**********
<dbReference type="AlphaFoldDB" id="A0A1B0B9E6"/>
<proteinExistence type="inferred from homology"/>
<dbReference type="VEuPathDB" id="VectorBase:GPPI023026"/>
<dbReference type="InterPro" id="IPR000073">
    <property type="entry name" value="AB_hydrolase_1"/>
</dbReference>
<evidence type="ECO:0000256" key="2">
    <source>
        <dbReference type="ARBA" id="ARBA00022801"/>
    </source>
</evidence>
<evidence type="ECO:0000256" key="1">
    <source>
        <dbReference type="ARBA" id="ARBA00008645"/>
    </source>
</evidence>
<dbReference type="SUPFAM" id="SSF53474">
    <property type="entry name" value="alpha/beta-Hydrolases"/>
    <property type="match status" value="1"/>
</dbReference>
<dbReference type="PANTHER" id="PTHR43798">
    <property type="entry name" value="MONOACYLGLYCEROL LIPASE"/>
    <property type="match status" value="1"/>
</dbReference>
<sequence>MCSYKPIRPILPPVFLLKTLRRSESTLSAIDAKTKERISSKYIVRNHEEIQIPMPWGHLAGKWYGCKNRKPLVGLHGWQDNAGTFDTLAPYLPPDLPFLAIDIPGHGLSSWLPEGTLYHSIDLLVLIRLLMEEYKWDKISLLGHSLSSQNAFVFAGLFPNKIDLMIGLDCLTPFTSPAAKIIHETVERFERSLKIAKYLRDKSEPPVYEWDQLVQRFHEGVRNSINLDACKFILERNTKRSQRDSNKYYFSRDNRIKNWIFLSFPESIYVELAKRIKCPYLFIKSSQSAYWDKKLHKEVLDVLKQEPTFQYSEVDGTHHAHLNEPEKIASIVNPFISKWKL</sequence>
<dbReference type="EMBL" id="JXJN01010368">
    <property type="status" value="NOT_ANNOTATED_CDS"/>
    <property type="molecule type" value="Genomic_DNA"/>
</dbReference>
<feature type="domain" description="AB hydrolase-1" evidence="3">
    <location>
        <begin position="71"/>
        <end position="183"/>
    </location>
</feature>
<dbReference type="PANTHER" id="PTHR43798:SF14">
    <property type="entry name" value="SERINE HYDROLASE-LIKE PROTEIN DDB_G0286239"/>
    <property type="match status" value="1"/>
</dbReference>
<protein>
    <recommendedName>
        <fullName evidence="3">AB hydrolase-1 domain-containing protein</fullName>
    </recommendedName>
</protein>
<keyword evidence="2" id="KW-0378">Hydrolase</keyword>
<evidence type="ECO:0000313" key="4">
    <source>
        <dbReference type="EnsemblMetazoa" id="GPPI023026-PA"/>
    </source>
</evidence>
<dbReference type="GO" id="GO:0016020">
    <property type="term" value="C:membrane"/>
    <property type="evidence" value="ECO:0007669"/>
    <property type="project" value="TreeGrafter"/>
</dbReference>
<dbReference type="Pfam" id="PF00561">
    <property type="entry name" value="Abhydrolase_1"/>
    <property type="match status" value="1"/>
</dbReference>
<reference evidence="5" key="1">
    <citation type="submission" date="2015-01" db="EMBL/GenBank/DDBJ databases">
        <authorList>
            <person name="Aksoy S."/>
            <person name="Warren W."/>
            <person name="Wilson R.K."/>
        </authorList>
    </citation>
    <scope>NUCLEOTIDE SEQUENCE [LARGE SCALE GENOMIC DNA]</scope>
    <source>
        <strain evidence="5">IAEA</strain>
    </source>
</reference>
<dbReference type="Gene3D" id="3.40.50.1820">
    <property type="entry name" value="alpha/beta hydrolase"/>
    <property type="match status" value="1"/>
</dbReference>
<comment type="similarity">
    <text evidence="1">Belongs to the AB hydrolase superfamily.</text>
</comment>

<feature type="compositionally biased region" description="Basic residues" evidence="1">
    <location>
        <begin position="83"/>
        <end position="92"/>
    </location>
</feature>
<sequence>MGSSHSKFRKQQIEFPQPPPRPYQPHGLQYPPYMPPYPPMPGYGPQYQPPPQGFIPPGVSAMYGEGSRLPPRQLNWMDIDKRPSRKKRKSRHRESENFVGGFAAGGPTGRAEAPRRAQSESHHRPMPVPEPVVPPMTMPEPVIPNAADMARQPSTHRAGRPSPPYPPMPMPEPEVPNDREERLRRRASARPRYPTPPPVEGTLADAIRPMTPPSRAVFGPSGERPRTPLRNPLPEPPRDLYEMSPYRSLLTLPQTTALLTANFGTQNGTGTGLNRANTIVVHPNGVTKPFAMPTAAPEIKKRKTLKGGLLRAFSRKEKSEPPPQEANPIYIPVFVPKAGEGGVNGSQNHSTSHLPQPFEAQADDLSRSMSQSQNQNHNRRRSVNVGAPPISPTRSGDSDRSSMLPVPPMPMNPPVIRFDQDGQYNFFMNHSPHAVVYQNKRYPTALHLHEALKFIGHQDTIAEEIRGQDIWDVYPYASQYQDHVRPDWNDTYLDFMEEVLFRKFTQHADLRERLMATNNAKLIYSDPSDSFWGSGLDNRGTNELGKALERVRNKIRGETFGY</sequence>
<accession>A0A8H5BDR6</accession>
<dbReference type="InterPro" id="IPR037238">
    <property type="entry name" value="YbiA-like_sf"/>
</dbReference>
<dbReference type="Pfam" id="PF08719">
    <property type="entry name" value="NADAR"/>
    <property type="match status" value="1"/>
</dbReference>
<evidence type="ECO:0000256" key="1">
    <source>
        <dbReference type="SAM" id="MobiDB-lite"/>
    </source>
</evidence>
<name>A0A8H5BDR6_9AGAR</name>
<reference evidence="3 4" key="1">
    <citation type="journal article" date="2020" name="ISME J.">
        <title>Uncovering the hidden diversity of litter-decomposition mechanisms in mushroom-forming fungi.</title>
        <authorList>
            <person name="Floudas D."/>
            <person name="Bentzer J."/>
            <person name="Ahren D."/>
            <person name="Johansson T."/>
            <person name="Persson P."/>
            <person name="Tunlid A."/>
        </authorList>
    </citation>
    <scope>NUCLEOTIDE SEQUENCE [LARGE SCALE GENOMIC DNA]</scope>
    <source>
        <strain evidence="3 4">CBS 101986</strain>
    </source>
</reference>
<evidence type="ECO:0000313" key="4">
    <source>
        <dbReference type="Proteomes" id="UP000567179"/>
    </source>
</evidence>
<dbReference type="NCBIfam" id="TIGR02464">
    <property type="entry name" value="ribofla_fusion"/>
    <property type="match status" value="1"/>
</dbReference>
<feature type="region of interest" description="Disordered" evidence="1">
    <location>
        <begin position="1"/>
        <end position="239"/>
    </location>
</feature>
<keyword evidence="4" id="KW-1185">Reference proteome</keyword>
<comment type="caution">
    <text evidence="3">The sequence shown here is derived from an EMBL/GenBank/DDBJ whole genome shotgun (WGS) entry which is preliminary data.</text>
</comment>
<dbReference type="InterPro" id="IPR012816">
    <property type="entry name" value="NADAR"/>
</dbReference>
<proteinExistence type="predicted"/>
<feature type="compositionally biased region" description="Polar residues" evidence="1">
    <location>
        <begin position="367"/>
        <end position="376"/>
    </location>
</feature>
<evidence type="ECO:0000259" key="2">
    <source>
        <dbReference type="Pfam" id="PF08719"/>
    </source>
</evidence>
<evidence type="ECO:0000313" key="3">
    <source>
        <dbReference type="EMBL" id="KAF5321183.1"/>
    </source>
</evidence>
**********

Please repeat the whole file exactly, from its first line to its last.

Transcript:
<dbReference type="AlphaFoldDB" id="A0A1B0B9E6"/>
<proteinExistence type="inferred from homology"/>
<dbReference type="VEuPathDB" id="VectorBase:GPPI023026"/>
<dbReference type="InterPro" id="IPR000073">
    <property type="entry name" value="AB_hydrolase_1"/>
</dbReference>
<evidence type="ECO:0000256" key="2">
    <source>
        <dbReference type="ARBA" id="ARBA00022801"/>
    </source>
</evidence>
<evidence type="ECO:0000256" key="1">
    <source>
        <dbReference type="ARBA" id="ARBA00008645"/>
    </source>
</evidence>
<dbReference type="SUPFAM" id="SSF53474">
    <property type="entry name" value="alpha/beta-Hydrolases"/>
    <property type="match status" value="1"/>
</dbReference>
<dbReference type="PANTHER" id="PTHR43798">
    <property type="entry name" value="MONOACYLGLYCEROL LIPASE"/>
    <property type="match status" value="1"/>
</dbReference>
<sequence>MCSYKPIRPILPPVFLLKTLRRSESTLSAIDAKTKERISSKYIVRNHEEIQIPMPWGHLAGKWYGCKNRKPLVGLHGWQDNAGTFDTLAPYLPPDLPFLAIDIPGHGLSSWLPEGTLYHSIDLLVLIRLLMEEYKWDKISLLGHSLSSQNAFVFAGLFPNKIDLMIGLDCLTPFTSPAAKIIHETVERFERSLKIAKYLRDKSEPPVYEWDQLVQRFHEGVRNSINLDACKFILERNTKRSQRDSNKYYFSRDNRIKNWIFLSFPESIYVELAKRIKCPYLFIKSSQSAYWDKKLHKEVLDVLKQEPTFQYSEVDGTHHAHLNEPEKIASIVNPFISKWKL</sequence>
<dbReference type="EMBL" id="JXJN01010368">
    <property type="status" value="NOT_ANNOTATED_CDS"/>
    <property type="molecule type" value="Genomic_DNA"/>
</dbReference>
<feature type="domain" description="AB hydrolase-1" evidence="3">
    <location>
        <begin position="71"/>
        <end position="183"/>
    </location>
</feature>
<dbReference type="PANTHER" id="PTHR43798:SF14">
    <property type="entry name" value="SERINE HYDROLASE-LIKE PROTEIN DDB_G0286239"/>
    <property type="match status" value="1"/>
</dbReference>
<protein>
    <recommendedName>
        <fullName evidence="3">AB hydrolase-1 domain-containing protein</fullName>
    </recommendedName>
</protein>
<keyword evidence="2" id="KW-0378">Hydrolase</keyword>
<evidence type="ECO:0000313" key="4">
    <source>
        <dbReference type="EnsemblMetazoa" id="GPPI023026-PA"/>
    </source>
</evidence>
<dbReference type="GO" id="GO:0016020">
    <property type="term" value="C:membrane"/>
    <property type="evidence" value="ECO:0007669"/>
    <property type="project" value="TreeGrafter"/>
</dbReference>
<dbReference type="Pfam" id="PF00561">
    <property type="entry name" value="Abhydrolase_1"/>
    <property type="match status" value="1"/>
</dbReference>
<reference evidence="5" key="1">
    <citation type="submission" date="2015-01" db="EMBL/GenBank/DDBJ databases">
        <authorList>
            <person name="Aksoy S."/>
            <person name="Warren W."/>
            <person name="Wilson R.K."/>
        </authorList>
    </citation>
    <scope>NUCLEOTIDE SEQUENCE [LARGE SCALE GENOMIC DNA]</scope>
    <source>
        <strain evidence="5">IAEA</strain>
    </source>
</reference>
<dbReference type="Gene3D" id="3.40.50.1820">
    <property type="entry name" value="alpha/beta hydrolase"/>
    <property type="match status" value="1"/>
</dbReference>
<comment type="similarity">
    <text evidence="1">Belongs to the AB hydrolase superfamily.</text>
</comment>

<feature type="compositionally biased region" description="Basic residues" evidence="1">
    <location>
        <begin position="83"/>
        <end position="92"/>
    </location>
</feature>
<sequence>MGSSHSKFRKQQIEFPQPPPRPYQPHGLQYPPYMPPYPPMPGYGPQYQPPPQGFIPPGVSAMYGEGSRLPPRQLNWMDIDKRPSRKKRKSRHRESENFVGGFAAGGPTGRAEAPRRAQSESHHRPMPVPEPVVPPMTMPEPVIPNAADMARQPSTHRAGRPSPPYPPMPMPEPEVPNDREERLRRRASARPRYPTPPPVEGTLADAIRPMTPPSRAVFGPSGERPRTPLRNPLPEPPRDLYEMSPYRSLLTLPQTTALLTANFGTQNGTGTGLNRANTIVVHPNGVTKPFAMPTAAPEIKKRKTLKGGLLRAFSRKEKSEPPPQEANPIYIPVFVPKAGEGGVNGSQNHSTSHLPQPFEAQADDLSRSMSQSQNQNHNRRRSVNVGAPPISPTRSGDSDRSSMLPVPPMPMNPPVIRFDQDGQYNFFMNHSPHAVVYQNKRYPTALHLHEALKFIGHQDTIAEEIRGQDIWDVYPYASQYQDHVRPDWNDTYLDFMEEVLFRKFTQHADLRERLMATNNAKLIYSDPSDSFWGSGLDNRGTNELGKALERVRNKIRGETFGY</sequence>
<accession>A0A8H5BDR6</accession>
<dbReference type="InterPro" id="IPR037238">
    <property type="entry name" value="YbiA-like_sf"/>
</dbReference>
<dbReference type="Pfam" id="PF08719">
    <property type="entry name" value="NADAR"/>
    <property type="match status" value="1"/>
</dbReference>
<evidence type="ECO:0000256" key="1">
    <source>
        <dbReference type="SAM" id="MobiDB-lite"/>
    </source>
</evidence>
<name>A0A8H5BDR6_9AGAR</name>
<reference evidence="3 4" key="1">
    <citation type="journal article" date="2020" name="ISME J.">
        <title>Uncovering the hidden diversity of litter-decomposition mechanisms in mushroom-forming fungi.</title>
        <authorList>
            <person name="Floudas D."/>
            <person name="Bentzer J."/>
            <person name="Ahren D."/>
            <person name="Johansson T."/>
            <person name="Persson P."/>
            <person name="Tunlid A."/>
        </authorList>
    </citation>
    <scope>NUCLEOTIDE SEQUENCE [LARGE SCALE GENOMIC DNA]</scope>
    <source>
        <strain evidence="3 4">CBS 101986</strain>
    </source>
</reference>
<evidence type="ECO:0000313" key="4">
    <source>
        <dbReference type="Proteomes" id="UP000567179"/>
    </source>
</evidence>
<dbReference type="NCBIfam" id="TIGR02464">
    <property type="entry name" value="ribofla_fusion"/>
    <property type="match status" value="1"/>
</dbReference>
<feature type="region of interest" description="Disordered" evidence="1">
    <location>
        <begin position="1"/>
        <end position="239"/>
    </location>
</feature>
<keyword evidence="4" id="KW-1185">Reference proteome</keyword>
<comment type="caution">
    <text evidence="3">The sequence shown here is derived from an EMBL/GenBank/DDBJ whole genome shotgun (WGS) entry which is preliminary data.</text>
</comment>
<dbReference type="InterPro" id="IPR012816">
    <property type="entry name" value="NADAR"/>
</dbReference>
<proteinExistence type="predicted"/>
<feature type="compositionally biased region" description="Polar residues" evidence="1">
    <location>
        <begin position="367"/>
        <end position="376"/>
    </location>
</feature>
<evidence type="ECO:0000259" key="2">
    <source>
        <dbReference type="Pfam" id="PF08719"/>
    </source>
</evidence>
<evidence type="ECO:0000313" key="3">
    <source>
        <dbReference type="EMBL" id="KAF5321183.1"/>
    </source>
</evidence>